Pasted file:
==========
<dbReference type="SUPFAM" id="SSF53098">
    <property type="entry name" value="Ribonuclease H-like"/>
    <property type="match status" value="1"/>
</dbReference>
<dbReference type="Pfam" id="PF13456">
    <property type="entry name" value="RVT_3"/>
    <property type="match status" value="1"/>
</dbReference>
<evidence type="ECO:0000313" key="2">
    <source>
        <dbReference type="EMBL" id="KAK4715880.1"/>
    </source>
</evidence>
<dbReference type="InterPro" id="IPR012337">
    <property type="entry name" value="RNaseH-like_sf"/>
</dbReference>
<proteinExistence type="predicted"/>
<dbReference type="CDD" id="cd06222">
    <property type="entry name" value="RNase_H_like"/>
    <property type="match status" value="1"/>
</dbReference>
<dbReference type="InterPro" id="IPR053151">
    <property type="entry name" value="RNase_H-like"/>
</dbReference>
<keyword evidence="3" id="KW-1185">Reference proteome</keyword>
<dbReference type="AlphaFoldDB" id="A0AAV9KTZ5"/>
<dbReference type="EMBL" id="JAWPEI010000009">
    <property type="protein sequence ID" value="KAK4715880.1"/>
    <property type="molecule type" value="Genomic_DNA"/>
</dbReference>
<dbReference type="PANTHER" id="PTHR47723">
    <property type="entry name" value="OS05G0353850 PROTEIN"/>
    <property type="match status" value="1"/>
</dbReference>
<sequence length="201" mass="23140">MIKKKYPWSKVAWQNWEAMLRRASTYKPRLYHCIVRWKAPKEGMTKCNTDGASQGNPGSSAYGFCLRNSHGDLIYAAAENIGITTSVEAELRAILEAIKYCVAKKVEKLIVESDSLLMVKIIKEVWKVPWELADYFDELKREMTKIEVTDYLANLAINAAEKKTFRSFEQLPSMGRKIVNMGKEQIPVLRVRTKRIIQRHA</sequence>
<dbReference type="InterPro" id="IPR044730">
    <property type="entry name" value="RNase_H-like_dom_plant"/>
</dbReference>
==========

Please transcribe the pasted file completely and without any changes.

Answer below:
<dbReference type="SUPFAM" id="SSF53098">
    <property type="entry name" value="Ribonuclease H-like"/>
    <property type="match status" value="1"/>
</dbReference>
<dbReference type="Pfam" id="PF13456">
    <property type="entry name" value="RVT_3"/>
    <property type="match status" value="1"/>
</dbReference>
<evidence type="ECO:0000313" key="2">
    <source>
        <dbReference type="EMBL" id="KAK4715880.1"/>
    </source>
</evidence>
<dbReference type="InterPro" id="IPR012337">
    <property type="entry name" value="RNaseH-like_sf"/>
</dbReference>
<proteinExistence type="predicted"/>
<dbReference type="CDD" id="cd06222">
    <property type="entry name" value="RNase_H_like"/>
    <property type="match status" value="1"/>
</dbReference>
<dbReference type="InterPro" id="IPR053151">
    <property type="entry name" value="RNase_H-like"/>
</dbReference>
<keyword evidence="3" id="KW-1185">Reference proteome</keyword>
<dbReference type="AlphaFoldDB" id="A0AAV9KTZ5"/>
<dbReference type="EMBL" id="JAWPEI010000009">
    <property type="protein sequence ID" value="KAK4715880.1"/>
    <property type="molecule type" value="Genomic_DNA"/>
</dbReference>
<dbReference type="PANTHER" id="PTHR47723">
    <property type="entry name" value="OS05G0353850 PROTEIN"/>
    <property type="match status" value="1"/>
</dbReference>
<sequence length="201" mass="23140">MIKKKYPWSKVAWQNWEAMLRRASTYKPRLYHCIVRWKAPKEGMTKCNTDGASQGNPGSSAYGFCLRNSHGDLIYAAAENIGITTSVEAELRAILEAIKYCVAKKVEKLIVESDSLLMVKIIKEVWKVPWELADYFDELKREMTKIEVTDYLANLAINAAEKKTFRSFEQLPSMGRKIVNMGKEQIPVLRVRTKRIIQRHA</sequence>
<dbReference type="InterPro" id="IPR044730">
    <property type="entry name" value="RNase_H-like_dom_plant"/>
</dbReference>